Powers) Act (Northern Ireland) 1922; this gave sweeping powers to the government and police to do virtually anything seen as necessary to re-establish or preserve law and order. The Act continued to be used against nationalists long after the violence of this period had come to an end.[57] The two sides' positions became strictly defined following this period. From a unionist perspective, Northern Ireland's nationalists were inherently disloyal and determined to force unionists into a united Ireland. This threat was seen as justifying preferential treatment of unionists in housing, employment and other fields. The prevalence of larger families and thus the potential for a more rapid population growth among Catholics was seen as a threat. Unionist governments ignored Edward Carson's warning in 1921 that alienating Catholics would make Northern Ireland
Northern Ireland
inherently unstable. After the early 1920s, there were occasional incidents of sectarian unrest in Northern Ireland. These included severe rioting in Belfast
Belfast
in the 1930s and 1950s, and the IRA's brief Northern Campaign in the 1940s and Border Campaign between 1956 and 1962, which did not enjoy broad popular support among nationalists. After the IRA called off its campaign in 1962, Northern Ireland
Northern Ireland
became relatively stable for a brief period.[50] Late 1960s[edit] See also: Timeline of the Northern Ireland
Northern Ireland
Troubles and peace process There is little agreement on the exact date of the start of the Troubles. Different writers have suggested different dates. These include the formation of the modern Ulster Volunteer Force
Ulster Volunteer Force
in 1966,[58] the civil rights march in Derry
Derry
on 5 October 1968, the beginning of the 'Battle of the Bogside' on 12 August 1969 or the deployment of British troops on 14 August 1969.[50] Civil rights campaign and unionist backlash[edit] Main article: Northern Ireland
Northern Ireland
civil rights movement

A civil rights mural in Derry

In the mid-1960s, a non-violent civil rights campaign began in Northern Ireland. It comprised groups such as the Northern Ireland Civil Rights Association (NICRA), the Campaign for Social Justice (CSJ), the Derry
Derry
Citizens' Action Committee (DCAC) and People's Democracy,[59] whose stated goals were:

an end to job discrimination – it showed evidence that Catholics/nationalists were less likely to be given certain jobs, especially government jobs an end to discrimination in housing allocation – it showed evidence that unionist-controlled local councils allocated housing to Protestants ahead of Catholics/nationalists one man, one vote – in Northern Ireland, only householders could vote in local elections, while in the rest of the United Kingdom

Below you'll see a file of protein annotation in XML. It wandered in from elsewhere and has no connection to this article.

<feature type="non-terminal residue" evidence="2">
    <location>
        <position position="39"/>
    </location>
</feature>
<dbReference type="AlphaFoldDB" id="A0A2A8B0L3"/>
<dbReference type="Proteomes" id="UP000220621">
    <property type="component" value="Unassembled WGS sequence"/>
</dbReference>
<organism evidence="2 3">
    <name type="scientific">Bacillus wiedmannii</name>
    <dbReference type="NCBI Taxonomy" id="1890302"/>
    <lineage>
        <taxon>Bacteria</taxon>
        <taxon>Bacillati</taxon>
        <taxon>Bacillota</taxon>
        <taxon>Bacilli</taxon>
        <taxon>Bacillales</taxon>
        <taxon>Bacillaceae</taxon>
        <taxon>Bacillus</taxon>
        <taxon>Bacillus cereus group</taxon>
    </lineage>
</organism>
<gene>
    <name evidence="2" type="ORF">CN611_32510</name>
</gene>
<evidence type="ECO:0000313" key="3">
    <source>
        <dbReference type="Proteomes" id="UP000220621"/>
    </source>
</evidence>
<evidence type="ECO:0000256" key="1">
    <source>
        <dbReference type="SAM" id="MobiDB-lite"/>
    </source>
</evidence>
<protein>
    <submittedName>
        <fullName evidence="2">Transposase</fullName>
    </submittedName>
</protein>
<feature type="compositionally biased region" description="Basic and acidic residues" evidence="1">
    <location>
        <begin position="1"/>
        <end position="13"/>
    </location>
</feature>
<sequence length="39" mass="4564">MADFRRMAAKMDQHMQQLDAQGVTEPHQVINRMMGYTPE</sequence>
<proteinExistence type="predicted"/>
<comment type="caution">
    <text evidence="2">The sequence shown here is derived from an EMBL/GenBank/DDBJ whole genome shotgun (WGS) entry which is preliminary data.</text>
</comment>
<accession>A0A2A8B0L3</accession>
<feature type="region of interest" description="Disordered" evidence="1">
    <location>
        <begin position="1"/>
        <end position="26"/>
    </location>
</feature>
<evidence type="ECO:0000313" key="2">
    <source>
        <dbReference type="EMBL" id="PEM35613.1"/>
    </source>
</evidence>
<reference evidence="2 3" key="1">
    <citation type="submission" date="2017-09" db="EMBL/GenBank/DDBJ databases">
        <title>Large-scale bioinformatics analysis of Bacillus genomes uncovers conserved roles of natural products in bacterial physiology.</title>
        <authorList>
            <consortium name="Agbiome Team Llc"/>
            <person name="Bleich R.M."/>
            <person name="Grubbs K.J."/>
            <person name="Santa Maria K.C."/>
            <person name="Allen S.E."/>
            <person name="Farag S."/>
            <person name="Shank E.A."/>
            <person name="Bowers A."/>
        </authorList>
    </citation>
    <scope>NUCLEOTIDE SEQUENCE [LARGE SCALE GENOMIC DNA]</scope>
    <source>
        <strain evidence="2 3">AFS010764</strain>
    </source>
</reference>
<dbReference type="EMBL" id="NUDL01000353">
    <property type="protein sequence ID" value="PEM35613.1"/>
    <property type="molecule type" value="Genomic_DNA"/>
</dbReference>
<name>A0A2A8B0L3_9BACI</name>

United Kingdom
all adults could vote an end to gerrymandering of electoral boundaries – this meant that nationalists had less voting power than unionists, even where nationalists were a majority reform of the police force (Royal Ulster
Ulster
Constabulary) – it was over 90% Protestant and criticised for sectarianism and police brutality repeal of the Special
Special
Powers Act – this allowed police to search without a warrant, arrest and imprison people without charge or trial, ban any assemblies or parades, and ban any publications; the Act was used almost exclusively against nationalists[60][61][62][63][64]

Some suspected and accused NICRA of being a republican front-group whose ultimate goal was to unite Ireland. Although republicans and some members of the IRA (then led by Cathal Goulding and pursuing a non-violent agenda) helped to create and drive the movement, they did not control it and were not a dominant faction within it.[50][65][66][67][68] In March and April 1966, Irish nationalists/republicans held parades throughout Ireland
Ireland
to mark the 50th anniversary of the Easter Rising. On 8 March, a group of Irish republicans dynamited Nelson's Pillar
Nelson's Pillar
in Dublin. At the time, the IRA was weak and not engaged in armed action, but some unionists warned it was about to be revived to launch another campaign against Northern Ireland.[61][69] In April 1966, loyalists led by Ian Paisley, a Protestant fundamentalist preacher, founded the Ulster
Ulster
Constitution Defence Committee (UCDC). It set up a paramilitary-style wing called the Ulster
Ulster
Protestant Volunteers (UPV)[61] to oust Terence O'Neill, Prime Minister of Northern Ireland. Although O'Neill was a unionist, they viewed him as being too 'soft' on the civil rights movement and opposed his policies.[70]

A UVF mural in Belfast

At the same time, a loyalist group calling itself the Ulster
Ulster
Volunteer Force (UVF) emerged in the Shankill area of Belfast. It was led by Gusty Spence, a former British soldier. Many of its members were also members of the UCDC and UPV.[71] In April and May it petrol bombed a number of Catholic homes, schools and businesses. A firebomb killed an elderly Protestant widow, Matilda Gould.[61] On 21 May, the UVF issued a statement declaring "war" against the IRA and anyone helping it.[72] On 27 May the UVF fatally shot a Catholic civilian, John Scullion, as he walked home. A month later it shot three Catholic civilians as they left a pub, killing a young Catholic from the Republic, Peter Ward.[61][72] Shortly after, the UVF was proscribed (made illegal) by the Northern Ireland